You can see how far the water has moved up the bank and how fast the water is moving

The edge is extremely close to my spot, the road is only about 50 yards from the river.  However, the roads do not separate this spot from another habitat but simply allow for a small swath of natural land amidst human development as the other side of the road is housing.  There is not enough forested land here to support interior species, especially with the walking path further dividing the forest.

Peace Valley Park, Bucks County PA

I always find that I am drawn to water.  Not surprisingly then, the natural community found at Peace Valley Park, is similar to that of my phenology spot on the Winooski river.  Peace Valley is a county park that features a man made reservoir, Lake Galena.  Though this water body is not as fast moving as the Winooski river, meaning less sand producing erosion, the shores here are largely mud.  The tree composition of the surrounding forest also differs, showcasing cedars and oaks.

The lake is man made, a river was damned to create the lake for recreation.  Old fences made of stacked slate divide the landscape and several old barns and houses deeper in the woods have been left unkempt, allowing nature to reclaim them. These are echos of the lands past use as farmland.  An old road runs through the park, and an old bridge completes a walking path around the lake.  I have been coming here since I was a child to count turtles with my grandparents where they sit on the rocks and logs by the bridge.  Canada geese and ducks are common, as well a blue heron or two.  It is also unusual to visit the park without seeing a few deer.

five male cardinals sitting in a tree

Peace Valley has a great nature center with a bird blind, where I went and sat for a while.  I’m not really a bird person but as I sat there I was thrilled to see 12 male cardinals at one time, with several females. I also saw black capped chickadees, a pari of  downy woodpeckers, red winged blackbirds, a blue jay, a red bellied woodpecker, mourning doves, purple finches, and a dark eyed junco. There were also a few turkeys roaming the park.  Birding proved to be more exciting than I thought.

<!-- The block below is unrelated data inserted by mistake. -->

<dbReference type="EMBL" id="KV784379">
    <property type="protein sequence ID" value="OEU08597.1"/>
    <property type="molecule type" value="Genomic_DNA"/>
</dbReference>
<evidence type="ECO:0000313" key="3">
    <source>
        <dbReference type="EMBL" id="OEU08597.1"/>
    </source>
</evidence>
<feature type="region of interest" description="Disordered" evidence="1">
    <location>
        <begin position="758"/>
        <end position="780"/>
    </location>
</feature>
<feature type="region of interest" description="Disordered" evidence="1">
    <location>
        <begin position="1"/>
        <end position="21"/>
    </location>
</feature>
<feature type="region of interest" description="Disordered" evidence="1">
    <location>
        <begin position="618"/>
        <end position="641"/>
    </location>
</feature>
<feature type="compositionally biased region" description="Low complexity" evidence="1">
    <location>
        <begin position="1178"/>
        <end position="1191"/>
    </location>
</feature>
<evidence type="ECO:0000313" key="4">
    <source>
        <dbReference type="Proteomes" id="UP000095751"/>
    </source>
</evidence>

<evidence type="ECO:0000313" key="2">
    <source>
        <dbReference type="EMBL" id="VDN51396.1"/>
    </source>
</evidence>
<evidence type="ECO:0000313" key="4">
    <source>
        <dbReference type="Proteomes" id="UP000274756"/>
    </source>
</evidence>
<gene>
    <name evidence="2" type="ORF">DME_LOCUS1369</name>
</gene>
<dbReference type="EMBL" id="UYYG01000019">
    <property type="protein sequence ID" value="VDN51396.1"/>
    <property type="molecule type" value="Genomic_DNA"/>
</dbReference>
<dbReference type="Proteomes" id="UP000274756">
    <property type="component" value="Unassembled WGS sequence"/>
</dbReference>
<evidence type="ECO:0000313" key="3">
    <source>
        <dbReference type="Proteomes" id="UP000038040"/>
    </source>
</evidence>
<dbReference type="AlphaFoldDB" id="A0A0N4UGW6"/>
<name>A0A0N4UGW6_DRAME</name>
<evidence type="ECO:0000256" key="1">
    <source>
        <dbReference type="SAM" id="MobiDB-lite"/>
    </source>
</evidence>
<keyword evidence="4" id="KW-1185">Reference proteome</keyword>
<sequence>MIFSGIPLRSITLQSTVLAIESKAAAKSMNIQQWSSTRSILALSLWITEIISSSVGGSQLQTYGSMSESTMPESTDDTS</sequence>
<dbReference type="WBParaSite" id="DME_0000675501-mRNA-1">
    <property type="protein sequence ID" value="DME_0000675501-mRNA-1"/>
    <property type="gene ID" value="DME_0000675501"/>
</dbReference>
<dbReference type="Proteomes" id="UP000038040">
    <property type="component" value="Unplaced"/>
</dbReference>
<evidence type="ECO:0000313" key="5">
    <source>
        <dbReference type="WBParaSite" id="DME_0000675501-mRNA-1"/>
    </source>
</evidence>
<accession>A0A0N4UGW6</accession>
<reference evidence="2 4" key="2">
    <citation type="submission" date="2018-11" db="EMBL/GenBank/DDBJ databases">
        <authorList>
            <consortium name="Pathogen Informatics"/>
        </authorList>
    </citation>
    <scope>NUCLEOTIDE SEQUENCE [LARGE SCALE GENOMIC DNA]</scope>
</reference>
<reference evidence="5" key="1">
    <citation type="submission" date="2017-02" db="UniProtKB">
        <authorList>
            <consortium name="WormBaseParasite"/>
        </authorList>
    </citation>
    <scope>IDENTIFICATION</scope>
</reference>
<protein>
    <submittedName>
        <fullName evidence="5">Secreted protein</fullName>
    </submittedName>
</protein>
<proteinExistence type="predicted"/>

The woody stems in the park had some buds, a few of an unknown variety appeared to be ready to sprout leaves.  The only green on the forest floor was a few clumps of crab grass. The few maple trees that grow in the park were tapped and the sap was flowing, one huge old tree’s bucket was overflowing with sap. I was surprised by the parks modest sugaring operation which I learned from the ladies in the nature center is really just for demonstration.  They boil the sap in a kettle over and open fire to demonstrate how local tribe used to do it, they don’t actually look to make profit off of it.



March on the ‘Noosk

March 3, 2018


39 degrees

The effects of the recent thaws were evident at Salmon hole this week.  The large blocks of ice that covered the banks had mostly melted.  The melt water had carved an interesting pattern in the sandy soil, which had been filled with a fresh layer of snow from the night before.  The blocks of ice caused plenty of destruction, leaving evidence in the form of organic litter, logs and branches snapped and left to rot.








There was further evidence of my beaver friend this Saturday.  In addition to fresh teeth marks on a tree there was a perfect cast of a print.

The thaw must have made the soil soft, capturing the animals foot and preserving the print as the soil froze once more as the temperatures dropped.

The river was also the highest I’ve ever seen it, swollen with melt water, threatening to submerge the sandy shore.